I recognize that financing of the project is outside the purview of this Committee. That said, it is important to note that in an earlier iteration of the project, Orens Bros. received $7 million in grants under Pennsylvania’s Redevelopment Assistance Capital Program (RACP) for what was then an $18 million project.

Of the $7 million in state grants, Orens Bros. drew down $748,578; the balance of the grants expired. The applicant spent nearly three-quarters of a million dollars in taxpayers’ money and walked away without sealing the buildings. The historic landmark is now exposed to the elements.

The first round of RACP funding applications closes on January 31. I fully expect Orens Bros. will again rattle the cup for a public subsidy for its now $22 million project. If the proposed design is approved, Philadelphians and other taxpayers would effectively pay for the demolition and defacement of a beloved historic landmark.

Orens Bros. Real Estate does not care about the Legendary Blue Horizon, but this Committee can make them care. The application should be denied on the grounds the proposed design does not comply with the Secretary of the Interior’s Standards for Rehabilitation, specifically Standards 2, 9 and 10.

The applicant should go back to the drawing board and develop a design that does, in fact, preserve the front façades and respect their historic character.

Orens Bros. can appeal the Architecture Committee’s decision to the full Philadelphia Historical Commission. Or they can accept the “denial with hope” decision. Stay tuned.

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Jazz Is Black Music

13 Jan

Jazz Congress 2019, organized by Jazz at Lincoln Center and JazzTimes, was held last week. I was not able to attend in person so I watched the webcast of the panel discussion “Jazz, Swing, Race and Culture” with Myra Melford, Christian McBride, Wynton Marsalis, Terri Lyne Carrington and Nicholas Payton. Andre Guess was the moderator.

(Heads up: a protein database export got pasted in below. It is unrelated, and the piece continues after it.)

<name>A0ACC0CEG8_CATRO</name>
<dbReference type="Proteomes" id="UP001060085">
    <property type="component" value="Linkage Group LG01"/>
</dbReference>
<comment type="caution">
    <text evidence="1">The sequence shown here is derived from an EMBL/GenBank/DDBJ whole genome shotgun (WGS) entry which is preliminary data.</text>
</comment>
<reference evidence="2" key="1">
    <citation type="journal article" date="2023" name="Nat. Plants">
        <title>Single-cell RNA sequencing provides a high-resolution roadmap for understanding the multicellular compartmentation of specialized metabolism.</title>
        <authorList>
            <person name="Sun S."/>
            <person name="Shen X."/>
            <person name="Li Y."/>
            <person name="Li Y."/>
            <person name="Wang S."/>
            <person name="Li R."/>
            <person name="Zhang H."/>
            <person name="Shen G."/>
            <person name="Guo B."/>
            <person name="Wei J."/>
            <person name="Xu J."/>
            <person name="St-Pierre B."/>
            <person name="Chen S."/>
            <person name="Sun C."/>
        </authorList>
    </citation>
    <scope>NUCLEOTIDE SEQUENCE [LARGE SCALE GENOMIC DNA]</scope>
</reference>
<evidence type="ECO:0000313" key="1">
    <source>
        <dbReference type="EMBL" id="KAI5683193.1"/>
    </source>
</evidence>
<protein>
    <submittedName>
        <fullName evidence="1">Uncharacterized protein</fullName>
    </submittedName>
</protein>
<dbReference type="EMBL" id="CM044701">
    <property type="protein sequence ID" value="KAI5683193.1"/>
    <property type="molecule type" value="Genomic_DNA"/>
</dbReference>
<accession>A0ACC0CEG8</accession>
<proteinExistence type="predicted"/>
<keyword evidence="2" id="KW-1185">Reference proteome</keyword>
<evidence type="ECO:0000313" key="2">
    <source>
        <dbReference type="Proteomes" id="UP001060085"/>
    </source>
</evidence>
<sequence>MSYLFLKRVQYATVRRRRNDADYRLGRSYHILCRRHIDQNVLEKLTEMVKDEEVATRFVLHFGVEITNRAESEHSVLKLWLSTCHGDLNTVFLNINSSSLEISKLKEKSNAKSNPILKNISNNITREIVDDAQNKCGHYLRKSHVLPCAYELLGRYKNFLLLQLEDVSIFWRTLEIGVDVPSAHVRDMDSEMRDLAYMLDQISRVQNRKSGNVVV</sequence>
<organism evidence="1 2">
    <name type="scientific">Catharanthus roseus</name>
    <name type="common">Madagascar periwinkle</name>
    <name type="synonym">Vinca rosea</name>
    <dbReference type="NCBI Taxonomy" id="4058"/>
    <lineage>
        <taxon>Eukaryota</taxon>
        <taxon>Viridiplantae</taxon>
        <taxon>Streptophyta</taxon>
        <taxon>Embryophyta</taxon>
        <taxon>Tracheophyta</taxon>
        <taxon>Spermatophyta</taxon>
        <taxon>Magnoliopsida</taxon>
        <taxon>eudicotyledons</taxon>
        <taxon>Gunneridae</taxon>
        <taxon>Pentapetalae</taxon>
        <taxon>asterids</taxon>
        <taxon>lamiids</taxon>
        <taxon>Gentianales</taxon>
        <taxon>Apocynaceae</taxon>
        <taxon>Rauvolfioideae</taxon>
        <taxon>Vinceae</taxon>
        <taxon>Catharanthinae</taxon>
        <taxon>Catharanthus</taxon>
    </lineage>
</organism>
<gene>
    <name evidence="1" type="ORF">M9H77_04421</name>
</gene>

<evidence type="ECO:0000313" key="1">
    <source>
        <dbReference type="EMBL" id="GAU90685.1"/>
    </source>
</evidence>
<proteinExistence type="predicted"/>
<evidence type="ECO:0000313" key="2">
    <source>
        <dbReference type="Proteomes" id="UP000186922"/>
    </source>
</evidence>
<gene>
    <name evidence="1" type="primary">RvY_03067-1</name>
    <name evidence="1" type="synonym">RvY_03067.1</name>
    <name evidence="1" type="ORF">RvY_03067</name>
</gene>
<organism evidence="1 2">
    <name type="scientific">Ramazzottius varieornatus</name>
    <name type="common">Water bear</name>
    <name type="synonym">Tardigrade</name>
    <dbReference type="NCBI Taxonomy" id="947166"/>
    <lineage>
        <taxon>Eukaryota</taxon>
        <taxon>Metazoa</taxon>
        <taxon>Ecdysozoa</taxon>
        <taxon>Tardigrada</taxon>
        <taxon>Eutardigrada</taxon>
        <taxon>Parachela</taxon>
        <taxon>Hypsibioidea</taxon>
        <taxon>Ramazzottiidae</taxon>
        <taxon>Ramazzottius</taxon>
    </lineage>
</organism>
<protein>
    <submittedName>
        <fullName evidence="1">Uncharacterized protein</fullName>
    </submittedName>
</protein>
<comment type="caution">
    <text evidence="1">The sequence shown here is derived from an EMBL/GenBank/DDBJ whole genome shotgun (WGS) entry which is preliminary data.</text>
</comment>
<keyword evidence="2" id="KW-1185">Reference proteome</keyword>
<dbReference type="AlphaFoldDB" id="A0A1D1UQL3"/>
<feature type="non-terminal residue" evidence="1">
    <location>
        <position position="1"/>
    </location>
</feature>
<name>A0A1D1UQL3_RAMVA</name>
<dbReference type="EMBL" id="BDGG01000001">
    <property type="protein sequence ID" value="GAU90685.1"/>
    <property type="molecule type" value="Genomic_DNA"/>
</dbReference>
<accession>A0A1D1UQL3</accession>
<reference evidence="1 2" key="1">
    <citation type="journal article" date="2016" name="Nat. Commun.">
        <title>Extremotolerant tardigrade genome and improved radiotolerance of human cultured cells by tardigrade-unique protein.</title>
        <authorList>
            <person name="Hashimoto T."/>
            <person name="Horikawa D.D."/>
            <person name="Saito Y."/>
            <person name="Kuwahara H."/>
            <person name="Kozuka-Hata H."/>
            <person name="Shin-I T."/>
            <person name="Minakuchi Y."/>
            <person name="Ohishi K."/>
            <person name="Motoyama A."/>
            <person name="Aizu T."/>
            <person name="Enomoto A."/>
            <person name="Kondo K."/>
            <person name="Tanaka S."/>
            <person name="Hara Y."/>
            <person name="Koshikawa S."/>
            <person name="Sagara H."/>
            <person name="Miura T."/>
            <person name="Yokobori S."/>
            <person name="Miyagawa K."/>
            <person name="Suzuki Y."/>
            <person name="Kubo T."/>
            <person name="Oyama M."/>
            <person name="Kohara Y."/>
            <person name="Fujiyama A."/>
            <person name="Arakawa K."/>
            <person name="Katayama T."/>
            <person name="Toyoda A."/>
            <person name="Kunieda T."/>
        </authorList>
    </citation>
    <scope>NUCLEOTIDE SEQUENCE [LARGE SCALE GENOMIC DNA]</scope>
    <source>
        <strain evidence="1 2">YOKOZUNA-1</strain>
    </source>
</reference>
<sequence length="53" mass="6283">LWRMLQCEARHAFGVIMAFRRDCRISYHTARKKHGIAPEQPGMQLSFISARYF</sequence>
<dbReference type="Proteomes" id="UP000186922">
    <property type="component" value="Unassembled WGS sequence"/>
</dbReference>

#jazzcongress

I listened with disbelief as Wynton Marsalis disputed Nicholas Payton’s comment about the racial origins of jazz:

The music doesn’t have a racial identity because race is a fake construct that was used in our country to enforce a class consciousness and to make people accept an inferiority.

The panel discussion was not the first time the racial roots of jazz were questioned. A 1959 documentary, The Cry of Jazz, sparked controversy when one of the characters asserted that “jazz is merely the Negro’s cry of joy and suffering.” The character, Alex, explained that “the Negro was the only one with the necessary musical and human history to create jazz.”

In 2010, the documentary was added to the National Film Registry of the Library of Congress. The films selected are considered “culturally, historically or aesthetically significant, to be preserved for all time. These films are not selected as the ‘best’ American films of all time, but rather as works of enduring significance to American culture.”

It is said that a picture is worth a thousand words. Well, jazz pianist, arranger and composer Mary Lou Williams’ “History of Jazz” says it all.

mary lou williams - tree of jazz

Jazz is black music, point, blank, period.

Happy New Year

30 Dec

Philadelphia Jazz Summit 2018

29 Oct

The inaugural Philadelphia Jazz Summit will be held November 2-3, 2018. Spearheaded by jazz bassist Gerald Veasley, the event will bring together musicians, jazz enthusiasts, advocates, funders, and the arts and culture community.